Eliminating mercury-use in artisanal gold mining

Materials World magazine
,
29 Jan 2020

A new process could help artisanal miners leach gold without using mercury, but can it work? Idha Valeur reports.

A new separation process that isolates gold without the use of mercury was tested during January 2020, in a bid to present artisanal gold miners with a safer, low-cost extraction method. The system, called GOLDROP, was tested under the leadership of the non-profit organisation (NGO), Mercury Free Mining (MFM).

MFM’s goal is to make gold extraction safe and increase the efficiencies currently possible with mercury. The NGO believes that if the benefits of the new technology are instant and obvious, they can onboard miners to using the technique quite quickly.

Mercury is a common and acceptable means of extracting gold from ore, and is a staple practice in both large and small operations. However, problems arise from incorrect handling or when there is no personal protection gear or infrastructure preventing it from leaching into the groundwater, which risks polluting water sources and damaging communities, crops and lifestock. As artisanal and small-scale miners (ASM) are less likely to have access to these resources, the project is aimed at helping them get results without using mercury.

The GOLDROP system

GOLDROP was invented by Sluice Goose Industries Founder, John Richmond. His system uses gravimetrics to separate gold from paydirt following crushing and milling to bring it down to a fine particle size.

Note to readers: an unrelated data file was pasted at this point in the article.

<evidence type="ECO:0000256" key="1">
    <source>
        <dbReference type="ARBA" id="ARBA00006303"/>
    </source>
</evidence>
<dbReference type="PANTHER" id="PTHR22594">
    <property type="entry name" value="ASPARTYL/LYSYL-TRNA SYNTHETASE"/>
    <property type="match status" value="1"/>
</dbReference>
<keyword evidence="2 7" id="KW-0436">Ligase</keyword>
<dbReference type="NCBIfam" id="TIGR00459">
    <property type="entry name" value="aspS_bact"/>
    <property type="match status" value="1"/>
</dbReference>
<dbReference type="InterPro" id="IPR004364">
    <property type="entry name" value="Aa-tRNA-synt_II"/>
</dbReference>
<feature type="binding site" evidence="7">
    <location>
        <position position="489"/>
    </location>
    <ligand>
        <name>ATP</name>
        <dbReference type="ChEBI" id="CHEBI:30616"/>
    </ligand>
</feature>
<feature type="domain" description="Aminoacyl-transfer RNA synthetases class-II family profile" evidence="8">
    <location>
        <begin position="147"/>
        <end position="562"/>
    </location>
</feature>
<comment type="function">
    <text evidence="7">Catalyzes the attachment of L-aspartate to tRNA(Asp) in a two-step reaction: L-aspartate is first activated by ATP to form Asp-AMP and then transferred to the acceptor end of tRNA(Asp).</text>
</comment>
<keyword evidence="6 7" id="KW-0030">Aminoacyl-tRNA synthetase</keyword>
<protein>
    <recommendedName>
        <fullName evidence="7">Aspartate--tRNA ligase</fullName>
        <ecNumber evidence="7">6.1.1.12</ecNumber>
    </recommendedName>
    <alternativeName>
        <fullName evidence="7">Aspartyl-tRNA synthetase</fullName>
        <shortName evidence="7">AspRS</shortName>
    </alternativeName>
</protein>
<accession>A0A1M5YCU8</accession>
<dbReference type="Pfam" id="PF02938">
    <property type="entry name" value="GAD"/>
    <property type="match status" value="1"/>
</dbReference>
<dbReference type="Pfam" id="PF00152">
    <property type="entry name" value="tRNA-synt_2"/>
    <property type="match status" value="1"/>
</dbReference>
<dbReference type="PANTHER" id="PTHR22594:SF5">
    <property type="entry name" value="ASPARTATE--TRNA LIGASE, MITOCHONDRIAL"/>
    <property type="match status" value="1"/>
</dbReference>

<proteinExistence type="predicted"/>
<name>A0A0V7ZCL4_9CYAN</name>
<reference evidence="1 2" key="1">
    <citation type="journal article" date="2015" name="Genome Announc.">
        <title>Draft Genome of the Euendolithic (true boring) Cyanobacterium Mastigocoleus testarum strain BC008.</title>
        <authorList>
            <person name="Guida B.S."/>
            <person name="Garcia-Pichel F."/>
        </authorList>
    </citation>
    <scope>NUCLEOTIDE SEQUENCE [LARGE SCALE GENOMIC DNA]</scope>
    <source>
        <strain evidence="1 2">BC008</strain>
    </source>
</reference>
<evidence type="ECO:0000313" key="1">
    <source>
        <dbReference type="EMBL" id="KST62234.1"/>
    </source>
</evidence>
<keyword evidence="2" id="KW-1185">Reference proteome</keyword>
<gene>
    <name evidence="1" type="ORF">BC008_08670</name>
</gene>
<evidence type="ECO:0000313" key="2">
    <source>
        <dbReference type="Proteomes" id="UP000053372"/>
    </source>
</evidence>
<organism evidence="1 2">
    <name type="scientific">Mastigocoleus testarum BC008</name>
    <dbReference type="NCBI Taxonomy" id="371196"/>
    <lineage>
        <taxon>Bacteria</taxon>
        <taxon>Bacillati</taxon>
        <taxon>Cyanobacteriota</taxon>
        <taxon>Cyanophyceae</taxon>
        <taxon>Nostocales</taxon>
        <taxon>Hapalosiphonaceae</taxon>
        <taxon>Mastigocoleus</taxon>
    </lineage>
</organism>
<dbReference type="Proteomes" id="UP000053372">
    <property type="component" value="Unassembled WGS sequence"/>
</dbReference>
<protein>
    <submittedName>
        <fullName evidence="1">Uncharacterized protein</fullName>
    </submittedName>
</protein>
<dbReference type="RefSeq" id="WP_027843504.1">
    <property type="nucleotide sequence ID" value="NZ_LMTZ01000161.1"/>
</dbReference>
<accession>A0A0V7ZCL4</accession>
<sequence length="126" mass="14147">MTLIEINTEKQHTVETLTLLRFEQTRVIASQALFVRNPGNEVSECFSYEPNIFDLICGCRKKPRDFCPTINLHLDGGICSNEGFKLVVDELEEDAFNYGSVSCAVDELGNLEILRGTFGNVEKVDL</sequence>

The all-in-one kit consists of 19 parts and weighs approximately 20.4kg, and according to the company, it is designed to be easily moved around, sturdy and simple to use. Only water is required to make the system work. First, the material is added to the feeding funnel which is located at the top of the separation system. The water flow enables the gold to be separated from the dirt almost instantly, while dirt can be added to the funnel in a continuous stream.

‘As the GOLDROP separates the gold, the tailings are fed out through the back of the unit into an optional bucket or back onto the ground,’ the company said. The gold ends up in a jar, which is located at the end of the system.

The testing

On 8 January, jeweller, designer and MFM CEO, Toby Pomeroy, travelled to Ghana with the GOLDROP separation system to start a period of testing, in collaboration with the University of Mines and Technology in Tarkwa, Ghana.

‘Miners in three artisanal mining communities in the Ashanti region will use the GOLDROP equipment in daily, real-world applications. The results will be scientifically monitored, documented, and reported,’ Pomeroy said.

After the first day of testing, Pomeroy reported that Ghana National Artisanal and Small-Scale Miners Association (GNASSM) National Organiser, Anaji Baba, had observed the testing and had recorded that the team was capturing 95% of the alluvial gold the miners were processing.

‘These miners pick up the GOLDROP almost immediately. We are learning a lot about the tool’s capabilities as well as possible improvements upon return,’ Pomeroy stated in a MFM blog. However, on 14 January, Pomeroy said the team testing day in Tarkwa hard rock mine had yielded mixed results.

In a Facebook post, Sluice Goose shared reports that the Ghana project was proved successful, and that the ASM miners had offered insights on improvements that could be made to further develop the system. Going forward, MFM is seeking investment to develop and refine the GOLDROP method.